These two stories both revolve around relationships. In each, there is a sense of orbiting, characters close, but potentially never close enough. They are lovely in their own distinct ways.
KALEIDOSCOPE by Silvia Moreno-Garcia is a stylized story dealing with characters whose lives touch in different ways in many iterations and time-lines. There’s so much emotion packed tightly into this piece, with its cluster of color that sweeps past quickly, just like you’re watching their lives through a spinning kaleidoscope. Absolutely wonderful. Published in Constelación.
SANDRINE by Alexandra Munch is the tale of the relationship Nicole has with a sun god, who has literal planets revolving around her, including the sand-strewn and lovely Sandrine. There’s a push and pull here, dealing with hidden stress and beautiful visages. Published in Strange Horizons.
Both these two stories deal with parental relationships with their daughters when those relationships are bent and twisted.
My Mother’s Hand by Dante Luiz is about a sailor whose mother possesses her arm. That is probably enough of an intrigue to go read this story, but it gets better, for the tale revolves around identity and the power and pain wielded by those who believe they should have say in their children’s identities. Published in Constelación.
Ask the Fireflies by R. P. Sand is about an AI who loves and cares for a little girl, and above all else strives to protect her, from her parents, from her doctors, and from her own dark thoughts. Absolutely enthralling, this story deals quite viscerally with the question of what a life is, regardless whether it’s visible to others. Published in Clarkesworld.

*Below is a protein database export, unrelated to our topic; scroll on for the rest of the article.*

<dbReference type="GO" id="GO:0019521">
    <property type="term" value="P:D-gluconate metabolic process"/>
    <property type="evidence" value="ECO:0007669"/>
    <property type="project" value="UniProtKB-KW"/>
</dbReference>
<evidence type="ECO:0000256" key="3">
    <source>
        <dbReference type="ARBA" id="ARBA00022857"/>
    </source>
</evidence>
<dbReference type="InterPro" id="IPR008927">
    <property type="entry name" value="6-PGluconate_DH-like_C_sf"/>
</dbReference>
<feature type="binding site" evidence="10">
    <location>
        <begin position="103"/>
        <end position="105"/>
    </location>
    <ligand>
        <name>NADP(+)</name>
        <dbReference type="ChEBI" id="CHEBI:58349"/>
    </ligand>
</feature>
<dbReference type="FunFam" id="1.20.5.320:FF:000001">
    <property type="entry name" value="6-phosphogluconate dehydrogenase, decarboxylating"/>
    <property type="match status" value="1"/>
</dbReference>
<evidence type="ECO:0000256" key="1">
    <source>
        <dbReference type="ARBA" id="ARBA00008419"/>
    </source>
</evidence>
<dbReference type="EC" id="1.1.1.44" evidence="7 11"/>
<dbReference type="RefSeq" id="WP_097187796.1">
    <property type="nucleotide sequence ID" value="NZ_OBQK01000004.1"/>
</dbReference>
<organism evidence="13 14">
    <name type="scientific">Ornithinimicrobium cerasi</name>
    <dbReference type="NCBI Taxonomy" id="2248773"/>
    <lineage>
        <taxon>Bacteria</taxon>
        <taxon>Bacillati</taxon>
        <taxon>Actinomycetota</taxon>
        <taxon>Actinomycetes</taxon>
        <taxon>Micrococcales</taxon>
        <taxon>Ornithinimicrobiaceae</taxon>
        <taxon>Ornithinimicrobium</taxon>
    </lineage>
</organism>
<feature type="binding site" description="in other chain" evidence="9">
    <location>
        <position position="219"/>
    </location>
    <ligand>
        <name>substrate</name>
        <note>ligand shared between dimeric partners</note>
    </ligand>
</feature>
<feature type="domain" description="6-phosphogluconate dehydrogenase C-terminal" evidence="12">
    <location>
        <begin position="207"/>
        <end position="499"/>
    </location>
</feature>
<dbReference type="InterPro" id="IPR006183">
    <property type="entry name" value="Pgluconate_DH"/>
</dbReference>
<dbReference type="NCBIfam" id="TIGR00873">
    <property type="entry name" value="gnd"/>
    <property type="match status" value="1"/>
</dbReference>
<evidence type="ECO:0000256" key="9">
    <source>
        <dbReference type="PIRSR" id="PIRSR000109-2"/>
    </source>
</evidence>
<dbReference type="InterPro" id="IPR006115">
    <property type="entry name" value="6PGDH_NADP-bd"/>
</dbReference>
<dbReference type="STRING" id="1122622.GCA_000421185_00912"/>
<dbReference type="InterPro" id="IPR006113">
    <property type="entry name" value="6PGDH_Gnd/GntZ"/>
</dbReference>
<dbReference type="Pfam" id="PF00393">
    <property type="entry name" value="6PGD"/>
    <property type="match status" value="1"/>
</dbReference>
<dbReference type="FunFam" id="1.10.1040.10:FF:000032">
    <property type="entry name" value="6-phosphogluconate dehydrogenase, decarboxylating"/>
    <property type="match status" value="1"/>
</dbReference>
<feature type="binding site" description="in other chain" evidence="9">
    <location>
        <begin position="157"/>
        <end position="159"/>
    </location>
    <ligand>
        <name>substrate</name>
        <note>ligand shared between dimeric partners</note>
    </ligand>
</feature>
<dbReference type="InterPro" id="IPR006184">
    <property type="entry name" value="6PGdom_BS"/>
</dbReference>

I’ve been wanting to do recommended short fiction for a while, and now, after two years of keeping track of almost everything I’ve been reading, I’m finally getting down to the business of sharing short stories I’ve absolutely loved in the hopes that you’ll give them a read too.
The first two of the year I’d like to talk about are both from Constelación’s sample issue #0.5, a taste of things to come for this new magazine. Both were exemplary.
MAKEISHA IN TIME by Rachael K. Jones is a tale about a girl who lives countless lives across history. She is swept back in time at random moments, only to be returned in the exact same place and moment from when and where she’d disappeared. It’s a tale about historical erasure, about choosing what lives we wish to live.
I, CROCODILE by Jacinta Escudos is another powerful tale about a girl who can transform into a crocodile in the river. It deals with forced genital mutilation and the adults who propagate the ideas behind it. But especially, it deals with the fury of the ones who resist.